The Swiss festival opened the event on October 26th and 27th 2012, with the Dharamshala event; hosted at the Tibetan Institute of Performing Arts, running on the 27th and 28th October.
While both events premiered fictional films such as "A Girl from China" (by Sonam Tseten), "Old Dog" (by Pema Tseden) and documentaries such as "Tibet in Song" (Ngawang Choephel), the two host nations differed with guest speakers and live performances.
A vast array of Short Films, which involved a competition and votes for the audience award, live music, talks with participants of the competition and panel discussions added colour and vibrancy to the festival.
The official social media ‘Twitter' profile of the Tibet Film Festival stated during the event: "Very happy with the turnout. Zurich record audience. TIPA packed".
The Tibet Film festival itself began four years ago, in an effort to bring attention to the unheard voices of the Tibetan people. According to ‘Filming for Tibet':
‘Gyaljong Tsetrin founded Filming for Tibet in 2008, in order to realize his cousin Dhondup Wangchen's dream of bringing unheard Tibetan voices to the world stage, during the 2008 Beijing Olympic Games. Filming for Tibet is incorporated as a non-profit organization in Switzerland. Its mission is to support the work of Tibetan filmmakers and the people of Tibet. Leaving Fear Behind is its first production'.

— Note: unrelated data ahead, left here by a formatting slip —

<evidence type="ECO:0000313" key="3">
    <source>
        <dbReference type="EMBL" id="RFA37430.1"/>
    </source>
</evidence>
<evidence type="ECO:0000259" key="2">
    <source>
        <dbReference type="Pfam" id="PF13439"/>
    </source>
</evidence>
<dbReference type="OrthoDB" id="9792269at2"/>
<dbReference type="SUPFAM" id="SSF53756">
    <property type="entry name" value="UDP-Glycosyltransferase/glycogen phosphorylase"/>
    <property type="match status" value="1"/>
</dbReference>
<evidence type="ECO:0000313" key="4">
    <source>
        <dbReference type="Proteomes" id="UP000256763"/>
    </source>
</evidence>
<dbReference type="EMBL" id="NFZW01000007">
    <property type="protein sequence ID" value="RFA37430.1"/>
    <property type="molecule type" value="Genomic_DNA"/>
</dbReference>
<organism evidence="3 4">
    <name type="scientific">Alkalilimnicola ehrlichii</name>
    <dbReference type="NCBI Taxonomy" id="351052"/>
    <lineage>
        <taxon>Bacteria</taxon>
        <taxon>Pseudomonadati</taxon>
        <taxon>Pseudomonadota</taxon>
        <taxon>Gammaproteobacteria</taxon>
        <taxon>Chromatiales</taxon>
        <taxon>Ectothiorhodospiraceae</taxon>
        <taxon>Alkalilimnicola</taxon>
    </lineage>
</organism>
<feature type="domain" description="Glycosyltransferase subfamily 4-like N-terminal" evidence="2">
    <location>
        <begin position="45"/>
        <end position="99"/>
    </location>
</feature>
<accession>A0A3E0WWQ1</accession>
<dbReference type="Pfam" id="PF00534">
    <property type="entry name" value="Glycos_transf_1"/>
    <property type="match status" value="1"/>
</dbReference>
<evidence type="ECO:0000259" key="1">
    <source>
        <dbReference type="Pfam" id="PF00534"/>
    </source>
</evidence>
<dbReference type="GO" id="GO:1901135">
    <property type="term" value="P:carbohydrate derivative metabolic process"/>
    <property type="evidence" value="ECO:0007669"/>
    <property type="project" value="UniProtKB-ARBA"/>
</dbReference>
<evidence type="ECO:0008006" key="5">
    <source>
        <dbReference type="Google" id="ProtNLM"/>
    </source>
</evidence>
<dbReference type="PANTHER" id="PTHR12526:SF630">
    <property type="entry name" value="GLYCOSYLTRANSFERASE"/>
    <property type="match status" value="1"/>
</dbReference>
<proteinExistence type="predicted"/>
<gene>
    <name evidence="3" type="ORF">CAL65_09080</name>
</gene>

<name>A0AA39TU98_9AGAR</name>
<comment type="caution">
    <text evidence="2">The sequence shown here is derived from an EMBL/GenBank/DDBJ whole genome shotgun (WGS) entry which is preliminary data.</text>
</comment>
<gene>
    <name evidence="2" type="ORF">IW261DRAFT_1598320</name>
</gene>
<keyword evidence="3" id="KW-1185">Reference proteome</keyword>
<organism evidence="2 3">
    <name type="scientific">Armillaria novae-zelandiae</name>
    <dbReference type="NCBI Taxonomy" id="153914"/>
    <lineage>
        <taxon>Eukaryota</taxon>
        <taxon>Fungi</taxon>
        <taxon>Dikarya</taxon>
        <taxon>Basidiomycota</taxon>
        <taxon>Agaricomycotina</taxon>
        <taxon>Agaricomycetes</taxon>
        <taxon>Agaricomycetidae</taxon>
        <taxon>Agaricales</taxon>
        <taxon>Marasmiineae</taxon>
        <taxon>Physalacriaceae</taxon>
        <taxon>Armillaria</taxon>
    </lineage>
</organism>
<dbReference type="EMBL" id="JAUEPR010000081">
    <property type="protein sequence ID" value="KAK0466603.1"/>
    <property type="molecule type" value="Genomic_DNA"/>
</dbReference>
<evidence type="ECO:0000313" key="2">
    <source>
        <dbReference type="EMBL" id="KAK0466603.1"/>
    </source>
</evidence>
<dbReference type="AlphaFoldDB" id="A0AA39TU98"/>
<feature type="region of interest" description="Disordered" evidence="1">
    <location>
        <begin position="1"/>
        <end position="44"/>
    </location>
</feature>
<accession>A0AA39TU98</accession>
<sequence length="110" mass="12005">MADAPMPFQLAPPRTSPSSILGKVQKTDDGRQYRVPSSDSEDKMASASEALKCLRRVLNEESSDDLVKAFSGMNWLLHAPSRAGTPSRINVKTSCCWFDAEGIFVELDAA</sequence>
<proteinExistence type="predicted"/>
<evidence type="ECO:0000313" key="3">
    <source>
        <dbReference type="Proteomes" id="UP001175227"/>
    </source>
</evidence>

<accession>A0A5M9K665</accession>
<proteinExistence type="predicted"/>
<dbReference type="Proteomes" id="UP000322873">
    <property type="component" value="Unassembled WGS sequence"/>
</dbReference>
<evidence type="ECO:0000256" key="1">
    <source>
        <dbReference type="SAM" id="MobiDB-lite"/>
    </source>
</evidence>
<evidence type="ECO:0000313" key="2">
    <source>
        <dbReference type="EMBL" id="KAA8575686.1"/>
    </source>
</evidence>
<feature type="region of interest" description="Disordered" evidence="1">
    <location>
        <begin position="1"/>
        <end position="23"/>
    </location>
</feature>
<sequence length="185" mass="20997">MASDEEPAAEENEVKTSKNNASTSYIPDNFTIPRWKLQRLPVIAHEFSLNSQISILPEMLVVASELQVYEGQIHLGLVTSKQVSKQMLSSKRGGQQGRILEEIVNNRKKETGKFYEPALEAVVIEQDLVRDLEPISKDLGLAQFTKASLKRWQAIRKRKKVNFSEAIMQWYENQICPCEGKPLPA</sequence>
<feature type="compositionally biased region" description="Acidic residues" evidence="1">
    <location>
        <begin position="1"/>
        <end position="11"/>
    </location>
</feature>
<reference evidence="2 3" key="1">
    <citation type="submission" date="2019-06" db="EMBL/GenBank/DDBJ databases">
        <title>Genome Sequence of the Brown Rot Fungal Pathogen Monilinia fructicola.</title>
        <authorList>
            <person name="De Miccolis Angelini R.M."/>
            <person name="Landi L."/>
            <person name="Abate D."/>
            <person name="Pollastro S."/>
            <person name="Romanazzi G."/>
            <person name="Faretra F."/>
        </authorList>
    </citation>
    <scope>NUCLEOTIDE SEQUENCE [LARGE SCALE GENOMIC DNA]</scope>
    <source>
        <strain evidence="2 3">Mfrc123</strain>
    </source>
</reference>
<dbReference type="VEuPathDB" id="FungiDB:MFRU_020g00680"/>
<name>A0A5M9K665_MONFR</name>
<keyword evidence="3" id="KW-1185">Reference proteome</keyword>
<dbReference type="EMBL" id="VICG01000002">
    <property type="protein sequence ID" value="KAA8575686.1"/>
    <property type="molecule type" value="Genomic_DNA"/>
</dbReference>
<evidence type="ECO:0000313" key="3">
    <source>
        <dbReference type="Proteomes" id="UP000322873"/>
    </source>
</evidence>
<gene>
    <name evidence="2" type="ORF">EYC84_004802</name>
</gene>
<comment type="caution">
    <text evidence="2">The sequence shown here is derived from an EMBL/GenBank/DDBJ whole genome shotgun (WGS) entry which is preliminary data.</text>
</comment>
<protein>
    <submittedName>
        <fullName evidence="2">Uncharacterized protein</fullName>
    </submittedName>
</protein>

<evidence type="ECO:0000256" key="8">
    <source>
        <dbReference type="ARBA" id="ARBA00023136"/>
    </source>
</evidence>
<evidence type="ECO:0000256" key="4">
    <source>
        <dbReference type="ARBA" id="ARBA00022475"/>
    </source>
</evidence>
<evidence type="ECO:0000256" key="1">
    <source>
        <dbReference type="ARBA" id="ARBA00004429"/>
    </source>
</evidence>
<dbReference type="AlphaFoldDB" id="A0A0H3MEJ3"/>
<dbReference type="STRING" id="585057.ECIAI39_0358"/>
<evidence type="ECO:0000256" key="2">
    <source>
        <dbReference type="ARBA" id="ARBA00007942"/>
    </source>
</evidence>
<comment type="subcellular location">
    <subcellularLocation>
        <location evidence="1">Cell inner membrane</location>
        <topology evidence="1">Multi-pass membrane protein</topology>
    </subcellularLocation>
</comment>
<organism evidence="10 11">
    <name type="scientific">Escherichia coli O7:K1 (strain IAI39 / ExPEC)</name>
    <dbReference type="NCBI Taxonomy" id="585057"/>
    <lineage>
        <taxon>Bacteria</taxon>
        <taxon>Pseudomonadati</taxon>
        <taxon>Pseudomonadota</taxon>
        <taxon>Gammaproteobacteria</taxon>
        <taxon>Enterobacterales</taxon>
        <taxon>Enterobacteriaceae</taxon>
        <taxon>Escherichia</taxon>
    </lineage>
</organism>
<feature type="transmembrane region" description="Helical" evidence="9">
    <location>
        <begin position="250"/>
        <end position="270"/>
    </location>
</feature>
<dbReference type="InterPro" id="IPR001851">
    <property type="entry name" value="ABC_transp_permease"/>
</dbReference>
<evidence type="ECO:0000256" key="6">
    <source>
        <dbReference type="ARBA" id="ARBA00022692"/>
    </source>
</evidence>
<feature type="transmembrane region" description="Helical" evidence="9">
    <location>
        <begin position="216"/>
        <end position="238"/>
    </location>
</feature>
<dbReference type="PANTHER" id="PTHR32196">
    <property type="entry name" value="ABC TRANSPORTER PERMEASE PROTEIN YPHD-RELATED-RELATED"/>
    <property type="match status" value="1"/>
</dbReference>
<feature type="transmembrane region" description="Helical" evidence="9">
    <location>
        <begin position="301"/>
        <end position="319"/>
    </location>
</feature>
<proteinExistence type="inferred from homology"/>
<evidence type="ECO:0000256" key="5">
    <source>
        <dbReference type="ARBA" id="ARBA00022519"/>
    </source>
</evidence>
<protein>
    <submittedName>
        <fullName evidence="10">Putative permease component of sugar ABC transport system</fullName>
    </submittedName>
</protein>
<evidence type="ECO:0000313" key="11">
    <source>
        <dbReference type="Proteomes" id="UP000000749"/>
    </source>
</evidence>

His Holiness the 17th Gyalwa Karmapa praised the role of the medium of film this October; addressing the Film Festival organisers in Dharamshala India. He highlighted the responsibility of film-making, and the manner in which Tibetans are trying to use video and film as a means to communicate to the outside world, amid the desperate situation within the region.
It is with great anticipation that the Tibet Film Festival becomes an annual event in both India and Switzerland. Poignantly however, the fact that Dhondup Wangchen (who filmed Leaving Fear Behind; the first film by the organisers) remains detained by Chinese authorities since March 2008 on charges related to the documentary; highlights the crucial need to magnify the voices of Tibetans through the medium of film.